Economic Models Show Wall Street Rallying Cry is Flawed
NEW YORK, Aug 4, 2015 – A new academic study authored by scholars from the University of Pennsylvania’s Wharton School and Carnegie Mellon University’s Tepper School of Business identifies failings with a strategy many financial advisers suggest: buy term life insurance rather than whole life, and invest the premium savings on your own.
According to the study this strategy, often abbreviated to “BTID” within the industry, is shortchanging Americans grappling with the challenge of creating a sound financial plan.
“Our study sheds light on Wall Street guidance that has been taken as an article of faith, but that clearly under-performs for many who follow it. Without question, the American people deserve better than BTID. With a national retirement savings deficit of about $4.13 trillion for all U.S. households,* Americans need sound and realistic financial guidance that they can rely on, which this study aims to provide,” said David F. Babbel, professor at The Wharton School and co-author of “Buy Term and Invest the Difference Revisited.”
Oliver D. Hahl, assistant professor at Carnegie Mellon University, also co-authored the study. A thorough, systematic review of existing economic research, the study details BTID’s limitations. It concludes that BTID, studied in rigorous economic models, is “rarely chosen by rational, well-informed consumers” in reasonable scenarios. Dr. Babbel identifies the main takeaways from their work to be:
- BTID assumptions are not validated by real-world behavior
BTID assumes that people will value the term life insurance when in fact, term life insurance lapse rates are more than twice as high as whole life policies.** Those individuals may not be keeping the insurance in place long enough to provide the protection they need. BTID also assumes that people will invest the difference between the term life they bought and the permanent life they didn’t. Not only do national savings rates disprove this point, but statistics show that individual investors buy high and sell low.*** So people don’t buy term and invest the difference, they most likely rent the term, lapse it, spend the difference and if they invest, they are prone to real-world emotional investing.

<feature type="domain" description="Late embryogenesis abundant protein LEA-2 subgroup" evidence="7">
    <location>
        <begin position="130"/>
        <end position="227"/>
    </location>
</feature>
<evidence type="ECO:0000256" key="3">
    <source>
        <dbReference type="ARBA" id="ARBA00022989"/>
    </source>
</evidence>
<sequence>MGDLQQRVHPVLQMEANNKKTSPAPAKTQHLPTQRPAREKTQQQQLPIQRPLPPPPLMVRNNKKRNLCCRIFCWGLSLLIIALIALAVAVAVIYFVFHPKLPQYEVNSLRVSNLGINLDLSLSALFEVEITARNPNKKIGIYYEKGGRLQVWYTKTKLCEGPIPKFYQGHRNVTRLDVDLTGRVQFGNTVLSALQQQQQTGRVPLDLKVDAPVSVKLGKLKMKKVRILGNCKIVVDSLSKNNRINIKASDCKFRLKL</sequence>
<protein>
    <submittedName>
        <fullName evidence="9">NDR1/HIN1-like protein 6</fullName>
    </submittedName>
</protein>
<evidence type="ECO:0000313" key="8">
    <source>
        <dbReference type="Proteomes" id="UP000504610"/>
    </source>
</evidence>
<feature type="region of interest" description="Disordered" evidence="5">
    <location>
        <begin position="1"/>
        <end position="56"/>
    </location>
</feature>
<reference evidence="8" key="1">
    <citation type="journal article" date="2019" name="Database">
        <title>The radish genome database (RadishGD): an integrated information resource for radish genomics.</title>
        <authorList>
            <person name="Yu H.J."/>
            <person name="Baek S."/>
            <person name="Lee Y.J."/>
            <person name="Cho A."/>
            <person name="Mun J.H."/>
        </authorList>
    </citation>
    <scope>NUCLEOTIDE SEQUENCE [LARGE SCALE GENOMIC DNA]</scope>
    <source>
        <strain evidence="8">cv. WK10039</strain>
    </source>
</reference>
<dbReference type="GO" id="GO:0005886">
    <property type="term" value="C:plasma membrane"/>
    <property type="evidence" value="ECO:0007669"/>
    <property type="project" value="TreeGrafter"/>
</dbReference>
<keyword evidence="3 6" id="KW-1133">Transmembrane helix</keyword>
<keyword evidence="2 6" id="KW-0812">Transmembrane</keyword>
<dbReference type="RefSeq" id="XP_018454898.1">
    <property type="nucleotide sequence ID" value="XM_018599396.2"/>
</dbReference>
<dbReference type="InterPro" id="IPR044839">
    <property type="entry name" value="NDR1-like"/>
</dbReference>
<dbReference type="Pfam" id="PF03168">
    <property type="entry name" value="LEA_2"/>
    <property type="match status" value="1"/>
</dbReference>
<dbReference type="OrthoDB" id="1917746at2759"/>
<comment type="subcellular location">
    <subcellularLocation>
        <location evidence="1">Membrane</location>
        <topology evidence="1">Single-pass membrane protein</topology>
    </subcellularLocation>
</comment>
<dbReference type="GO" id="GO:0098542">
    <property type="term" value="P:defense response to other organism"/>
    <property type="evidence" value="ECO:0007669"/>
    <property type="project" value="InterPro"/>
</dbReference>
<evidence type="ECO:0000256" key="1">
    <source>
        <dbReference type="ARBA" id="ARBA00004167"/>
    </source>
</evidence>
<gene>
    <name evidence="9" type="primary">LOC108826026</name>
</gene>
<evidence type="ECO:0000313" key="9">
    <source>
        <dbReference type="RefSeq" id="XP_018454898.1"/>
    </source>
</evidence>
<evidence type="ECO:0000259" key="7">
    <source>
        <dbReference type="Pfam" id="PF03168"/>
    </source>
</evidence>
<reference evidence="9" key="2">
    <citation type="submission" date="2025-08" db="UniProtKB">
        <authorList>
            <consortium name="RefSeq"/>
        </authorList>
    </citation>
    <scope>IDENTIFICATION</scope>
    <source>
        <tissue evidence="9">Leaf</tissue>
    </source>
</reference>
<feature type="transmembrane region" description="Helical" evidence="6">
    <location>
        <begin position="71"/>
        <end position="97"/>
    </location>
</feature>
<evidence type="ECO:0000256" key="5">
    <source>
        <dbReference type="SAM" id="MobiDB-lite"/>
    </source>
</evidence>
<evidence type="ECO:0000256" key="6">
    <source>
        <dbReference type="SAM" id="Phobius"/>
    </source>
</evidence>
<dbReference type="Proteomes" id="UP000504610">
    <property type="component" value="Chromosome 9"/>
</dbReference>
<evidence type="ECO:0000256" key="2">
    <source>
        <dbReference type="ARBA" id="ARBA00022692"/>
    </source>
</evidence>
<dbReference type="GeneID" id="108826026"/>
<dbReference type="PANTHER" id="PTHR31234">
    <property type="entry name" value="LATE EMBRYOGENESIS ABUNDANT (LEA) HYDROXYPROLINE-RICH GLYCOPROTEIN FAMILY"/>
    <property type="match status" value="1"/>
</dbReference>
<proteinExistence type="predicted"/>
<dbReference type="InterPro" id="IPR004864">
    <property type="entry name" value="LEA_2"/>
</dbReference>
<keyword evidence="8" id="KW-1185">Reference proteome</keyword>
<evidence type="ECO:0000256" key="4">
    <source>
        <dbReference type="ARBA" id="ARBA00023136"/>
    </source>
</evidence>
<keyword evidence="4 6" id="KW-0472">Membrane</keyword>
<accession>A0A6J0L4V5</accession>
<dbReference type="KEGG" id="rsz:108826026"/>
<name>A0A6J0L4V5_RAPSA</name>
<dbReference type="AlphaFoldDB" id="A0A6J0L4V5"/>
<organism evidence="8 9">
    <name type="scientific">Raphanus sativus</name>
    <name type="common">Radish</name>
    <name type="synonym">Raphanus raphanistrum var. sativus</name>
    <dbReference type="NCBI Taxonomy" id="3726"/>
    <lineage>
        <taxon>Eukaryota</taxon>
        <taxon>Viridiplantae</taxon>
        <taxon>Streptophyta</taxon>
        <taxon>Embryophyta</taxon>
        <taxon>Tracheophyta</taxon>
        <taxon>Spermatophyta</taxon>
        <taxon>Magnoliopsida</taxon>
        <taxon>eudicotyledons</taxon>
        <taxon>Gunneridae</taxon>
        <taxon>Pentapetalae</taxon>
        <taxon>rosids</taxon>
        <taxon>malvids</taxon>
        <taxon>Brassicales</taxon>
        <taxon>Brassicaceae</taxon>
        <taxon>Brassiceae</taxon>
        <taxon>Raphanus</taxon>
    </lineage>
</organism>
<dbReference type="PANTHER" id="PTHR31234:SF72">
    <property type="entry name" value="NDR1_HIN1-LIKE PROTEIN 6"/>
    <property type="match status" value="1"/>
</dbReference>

- BTID model fails to properly value the guaranteed cash value growth of permanent life insurance
The study states that models used to promote BTID don’t appreciate that “the cash values in whole life always grow by positive amounts in relatively stable ways…they manifest stability in growth patterns that exceed that available in the ever-popular stable value funds,” or in a Guaranteed Investment Contract (GIC).**** In contrast, the BTID model dictates that you invest the difference in a portfolio of stocks and bonds that can rise and fall with the market.
- BTID ignores the valuable options of permanent life insurance
Whether you’re supporting adult children longer than expected or still paying a mortgage into retirement, the need for life insurance can last longer than expected. Permanent life insurance gives consumers flexibility that is unlike any other financial instrument. The study references a “breakthrough seminal paper” by Michael Smith, professor at Ohio State University. That study, ignored by BTID advocates, demonstrates that whole life insurance is “a package of options that is not precisely duplicated by any other combination of commonly available financial contracts.”
Trash The Cash
“Generations of Wall Street professionals have been trained by their firms to trash cash value life insurance so the investment firms could maintain those dollars under management,” said Chris Blunt, president of New York Life’s Investments Group. “The idea was to tell clients to buy less costly term insurance instead. Buy term and invest the difference became part of the lexicon of Wall Street, and a lot of folks on Main Street were sold on that notion.
There was just one problem. People bought term and did other things with the difference – they bought a new car or a flat screen TV– and fell short of their financial goals. In addition, they lapsed their term insurance only to be found uninsurable later in life.
Finally a new academic study, using rigorous economic modeling, has debunked Wall Street’s heavily marketed but largely erroneous path to plan for financial security.” The study concludes with an analysis of scenarios and assumptions during a 15-year period offering a combination of term and whole life insurance as the optimal solution.
“It is undeniable that more Americans need to commit to a solid savings plan. Financial professionals across the country have long encountered problems that BTID has caused as they work with families and businesses toward this goal,” added Mr. Blunt. “The study proves that the short-sighted advice Americans have gotten to buy term and invest the difference is unrealistic, providing a false sense of security or even worse, leaving families and businesses unprotected and at risk.
The study does more than debunk BTID. We hope it also provides both financial representatives and the families and business they work with the sound and proven financial guidance they need to improve their outlook for lifetime financial security.”
The study, which received partial funding from New York Life, was published in the May issue of the Journal of Financial Service Professionals, a peer-reviewed academic and professional journal. The paper is available here.